by Preston Dozsa, reviewed on
Honesty is the best policy
I should be perfectly honest before I delve into the meat of this review: Iím not a huge fan of twin stick shooters. Thatís not to say I donít enjoy them; on the contrary, when done properly, I find that twin stick shooters can be amazingly enjoyable experiences. Look no further than Geometry Wars: Retro Evolved to see why. But given the choice, I would rather spend my time playing other types of games.
You may wonder why I hold that opinion, and the answer is simple. For every Geometry Wars, there is a game like Hexodius that counters it. For every game that has fast paced addictive gameplay, there is one that is slow and plodding. For every game that is simple and uncomplicated, there is one that features a banal and boring narrative that has no reason to exist. And for every time I want to play just one more time, there is another time where I wish it would end even sooner. Welcome to Hexodius, Destroyer of Fun.
I've seen this before
Hexodius is your typical twin stick shooter, in that you can move with one stick of a controller and shoot with the other. Or, if a keyboard is preferred, aim and shoot with your mouse while using the keyboard to move. There are several different game modes found in the game, ranging from simple kill everything missions to destroying generators before the time runs out. If youíve played a twin stick before, youíll know what youíre dealing with here. There are few surprises to be found in Hexodius.
And thatís really the sad part in all this. Iíve done all this before in other games, and those games have all done it better than what can be found here. Take a basic kill everything mission as an example. In other games in the genre, enemies will come at you at a fast pace and in different types and quantities in order to keep you on your toes. In Hexodius, while there is a healthy mixture of enemy types that will spawn, they will all come one at a time from a singular spawn point in a row, never mixing up the types of enemies at each point. As a result I would merely stand in front of a spawn point holding down the fire button, killing every enemy before I had the chance to see them. That doesnít scream fun, does it?
Repetition is the mother of all...boredom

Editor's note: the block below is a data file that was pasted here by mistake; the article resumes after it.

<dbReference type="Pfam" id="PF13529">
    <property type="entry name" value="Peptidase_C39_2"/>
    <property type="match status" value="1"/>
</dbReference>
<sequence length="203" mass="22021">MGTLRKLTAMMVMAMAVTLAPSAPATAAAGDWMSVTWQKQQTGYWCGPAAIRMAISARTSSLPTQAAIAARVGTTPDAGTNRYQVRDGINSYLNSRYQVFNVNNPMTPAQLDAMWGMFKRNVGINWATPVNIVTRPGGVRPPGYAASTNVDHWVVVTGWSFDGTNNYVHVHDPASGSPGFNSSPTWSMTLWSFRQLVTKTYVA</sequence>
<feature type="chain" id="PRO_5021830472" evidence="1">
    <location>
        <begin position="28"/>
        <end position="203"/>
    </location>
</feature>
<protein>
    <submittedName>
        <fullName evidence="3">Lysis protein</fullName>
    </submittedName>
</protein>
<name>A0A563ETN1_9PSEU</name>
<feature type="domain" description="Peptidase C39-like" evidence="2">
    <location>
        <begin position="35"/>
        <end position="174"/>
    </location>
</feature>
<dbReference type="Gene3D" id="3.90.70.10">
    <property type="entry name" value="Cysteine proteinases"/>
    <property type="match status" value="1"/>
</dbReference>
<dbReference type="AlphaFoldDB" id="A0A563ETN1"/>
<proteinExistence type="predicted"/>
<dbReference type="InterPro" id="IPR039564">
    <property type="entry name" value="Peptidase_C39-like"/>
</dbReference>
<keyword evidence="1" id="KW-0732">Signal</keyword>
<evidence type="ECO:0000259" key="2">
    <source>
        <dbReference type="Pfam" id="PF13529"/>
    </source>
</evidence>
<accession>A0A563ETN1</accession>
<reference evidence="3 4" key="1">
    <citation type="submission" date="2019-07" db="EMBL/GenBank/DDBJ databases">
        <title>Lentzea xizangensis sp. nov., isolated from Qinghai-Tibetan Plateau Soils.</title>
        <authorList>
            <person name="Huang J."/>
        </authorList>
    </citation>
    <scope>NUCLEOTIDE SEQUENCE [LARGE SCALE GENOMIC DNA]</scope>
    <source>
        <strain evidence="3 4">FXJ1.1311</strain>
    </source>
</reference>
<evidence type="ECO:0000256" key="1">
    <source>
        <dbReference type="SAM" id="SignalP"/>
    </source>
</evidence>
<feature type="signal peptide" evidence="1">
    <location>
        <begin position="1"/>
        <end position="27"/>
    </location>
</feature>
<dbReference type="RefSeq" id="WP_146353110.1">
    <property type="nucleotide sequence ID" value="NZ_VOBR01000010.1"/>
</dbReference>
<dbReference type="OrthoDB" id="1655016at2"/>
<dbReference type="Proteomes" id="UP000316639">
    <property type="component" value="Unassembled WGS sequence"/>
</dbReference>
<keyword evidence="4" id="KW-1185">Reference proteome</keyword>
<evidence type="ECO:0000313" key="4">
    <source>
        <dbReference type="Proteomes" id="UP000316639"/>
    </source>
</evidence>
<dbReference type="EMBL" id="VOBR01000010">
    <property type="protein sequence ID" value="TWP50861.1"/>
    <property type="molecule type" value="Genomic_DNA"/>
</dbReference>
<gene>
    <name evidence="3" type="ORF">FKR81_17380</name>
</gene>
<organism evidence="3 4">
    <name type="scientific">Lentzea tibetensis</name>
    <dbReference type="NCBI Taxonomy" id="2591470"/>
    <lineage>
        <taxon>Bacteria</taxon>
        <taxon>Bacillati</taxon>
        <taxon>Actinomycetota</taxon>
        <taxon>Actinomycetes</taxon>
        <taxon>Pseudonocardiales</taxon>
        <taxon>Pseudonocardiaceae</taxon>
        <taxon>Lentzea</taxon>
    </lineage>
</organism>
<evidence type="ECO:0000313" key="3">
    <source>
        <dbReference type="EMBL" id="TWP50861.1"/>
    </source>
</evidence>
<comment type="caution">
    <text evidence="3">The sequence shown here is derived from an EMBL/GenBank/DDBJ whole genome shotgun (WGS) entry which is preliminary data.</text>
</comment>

Or, for another example, look at the upgrade system. As you move through the game you can unlock and purchase various upgrades to your craft, ranging from passive upgrades that enhance armor and speed to turrets and new weapon types that can be used on the battlefield. While fine in theory, in practice I utilized the same set of upgrades from beginning to end, because they functioned so well that I never really needed any of the other items. It's fine to have variety, but if I can use the upgrades found in the first stage throughout the entire game without changing them up, balanced weapons would be much more appreciated.
Not to say that every aspect of the game is bad. While the various game modes get incredibly repetitive within the first hour of gameplay, the boss levels at the end of each of the gameís stages are welcome breaths of fresh air. The first boss was fast paced and required me to move around far more than I ever did in the normal stages, and for a moment I thought that this would be the kind of gameplay that I could get behind. But these boss fights canít help overcome the repetitiveness that is found in the normal missions.
Supporting the gameplay is a narrative that is quite possibly the most unneeded story Iíve found in a game all year. It involves you and a little robot trying to put a stop to an A.I. that has suddenly gone rogue or something along those lines. I skipped through most of the dialogue, as it always prevented me from enjoying what little there is to enjoy about Hexodius. Sometimes it is worth it to not have a story in a game, because it can get in the way of what truly makes that game enjoyable. And while Hexodius wasnít particularly enjoyable to begin with, its story certainly didnít help matters.
Well, it looks okay
On a graphical and aesthetic point of view, Hexodius doesnít commit any grave sins. It's not the most striking of games that can be found nowadays, but it's also not bad to look at. Nondescript is the word that comes to mind actually, in that it's something that I will not remember once I finished it. Same goes for the music, which is your everyday run of the mill electronica that seems to pop up so often in games nowadays. It wonít be getting any points for originality, but perhaps that is for the best in the long run.
Hexodius is the kind of game that youíre likely to forget a week after finishing it. That is, if you're not bored to tears by the time you do finish it. Trust me when I say that there are many more experiences that are better worth your time and money, because this is the kind of game that will make you ask yourself ďWhy did I buy this again?Ē
Fun boss fights, Functions properly
Repetitive, banal story, unmemorable